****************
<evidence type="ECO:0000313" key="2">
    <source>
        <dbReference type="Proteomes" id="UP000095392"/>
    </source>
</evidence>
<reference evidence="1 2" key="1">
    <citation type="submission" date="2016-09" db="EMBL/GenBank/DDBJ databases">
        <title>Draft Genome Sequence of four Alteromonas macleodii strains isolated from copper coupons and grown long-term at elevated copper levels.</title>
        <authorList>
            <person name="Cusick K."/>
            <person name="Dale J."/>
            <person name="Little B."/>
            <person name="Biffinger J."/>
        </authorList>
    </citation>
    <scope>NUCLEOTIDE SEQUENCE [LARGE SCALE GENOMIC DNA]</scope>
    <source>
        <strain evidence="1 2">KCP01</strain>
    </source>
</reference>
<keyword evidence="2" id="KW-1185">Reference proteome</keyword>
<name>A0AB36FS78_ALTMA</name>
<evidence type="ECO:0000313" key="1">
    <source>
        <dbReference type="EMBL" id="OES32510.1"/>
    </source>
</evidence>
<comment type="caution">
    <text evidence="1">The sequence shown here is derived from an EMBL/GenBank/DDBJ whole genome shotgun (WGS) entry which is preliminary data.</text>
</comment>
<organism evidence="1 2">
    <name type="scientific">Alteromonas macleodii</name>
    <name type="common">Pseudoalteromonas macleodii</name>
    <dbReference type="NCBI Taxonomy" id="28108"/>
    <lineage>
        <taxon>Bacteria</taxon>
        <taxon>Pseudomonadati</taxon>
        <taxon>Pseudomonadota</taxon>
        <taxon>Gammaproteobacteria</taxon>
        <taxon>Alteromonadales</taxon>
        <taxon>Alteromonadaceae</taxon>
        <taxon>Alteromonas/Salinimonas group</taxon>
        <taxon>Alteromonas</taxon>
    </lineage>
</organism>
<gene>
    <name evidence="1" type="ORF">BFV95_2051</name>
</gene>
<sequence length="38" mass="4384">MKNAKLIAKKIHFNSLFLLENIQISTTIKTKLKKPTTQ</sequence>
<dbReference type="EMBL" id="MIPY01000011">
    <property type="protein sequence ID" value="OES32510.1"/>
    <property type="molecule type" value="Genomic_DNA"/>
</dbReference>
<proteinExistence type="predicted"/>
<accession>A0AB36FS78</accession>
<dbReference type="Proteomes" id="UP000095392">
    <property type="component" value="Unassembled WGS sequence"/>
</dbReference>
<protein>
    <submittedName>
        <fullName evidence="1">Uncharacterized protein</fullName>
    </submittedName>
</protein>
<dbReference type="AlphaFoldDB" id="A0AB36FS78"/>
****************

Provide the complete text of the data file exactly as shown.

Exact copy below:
<evidence type="ECO:0000313" key="2">
    <source>
        <dbReference type="Proteomes" id="UP000095392"/>
    </source>
</evidence>
<reference evidence="1 2" key="1">
    <citation type="submission" date="2016-09" db="EMBL/GenBank/DDBJ databases">
        <title>Draft Genome Sequence of four Alteromonas macleodii strains isolated from copper coupons and grown long-term at elevated copper levels.</title>
        <authorList>
            <person name="Cusick K."/>
            <person name="Dale J."/>
            <person name="Little B."/>
            <person name="Biffinger J."/>
        </authorList>
    </citation>
    <scope>NUCLEOTIDE SEQUENCE [LARGE SCALE GENOMIC DNA]</scope>
    <source>
        <strain evidence="1 2">KCP01</strain>
    </source>
</reference>
<keyword evidence="2" id="KW-1185">Reference proteome</keyword>
<name>A0AB36FS78_ALTMA</name>
<evidence type="ECO:0000313" key="1">
    <source>
        <dbReference type="EMBL" id="OES32510.1"/>
    </source>
</evidence>
<comment type="caution">
    <text evidence="1">The sequence shown here is derived from an EMBL/GenBank/DDBJ whole genome shotgun (WGS) entry which is preliminary data.</text>
</comment>
<organism evidence="1 2">
    <name type="scientific">Alteromonas macleodii</name>
    <name type="common">Pseudoalteromonas macleodii</name>
    <dbReference type="NCBI Taxonomy" id="28108"/>
    <lineage>
        <taxon>Bacteria</taxon>
        <taxon>Pseudomonadati</taxon>
        <taxon>Pseudomonadota</taxon>
        <taxon>Gammaproteobacteria</taxon>
        <taxon>Alteromonadales</taxon>
        <taxon>Alteromonadaceae</taxon>
        <taxon>Alteromonas/Salinimonas group</taxon>
        <taxon>Alteromonas</taxon>
    </lineage>
</organism>
<gene>
    <name evidence="1" type="ORF">BFV95_2051</name>
</gene>
<sequence length="38" mass="4384">MKNAKLIAKKIHFNSLFLLENIQISTTIKTKLKKPTTQ</sequence>
<dbReference type="EMBL" id="MIPY01000011">
    <property type="protein sequence ID" value="OES32510.1"/>
    <property type="molecule type" value="Genomic_DNA"/>
</dbReference>
<proteinExistence type="predicted"/>
<accession>A0AB36FS78</accession>
<dbReference type="Proteomes" id="UP000095392">
    <property type="component" value="Unassembled WGS sequence"/>
</dbReference>
<protein>
    <submittedName>
        <fullName evidence="1">Uncharacterized protein</fullName>
    </submittedName>
</protein>
<dbReference type="AlphaFoldDB" id="A0AB36FS78"/>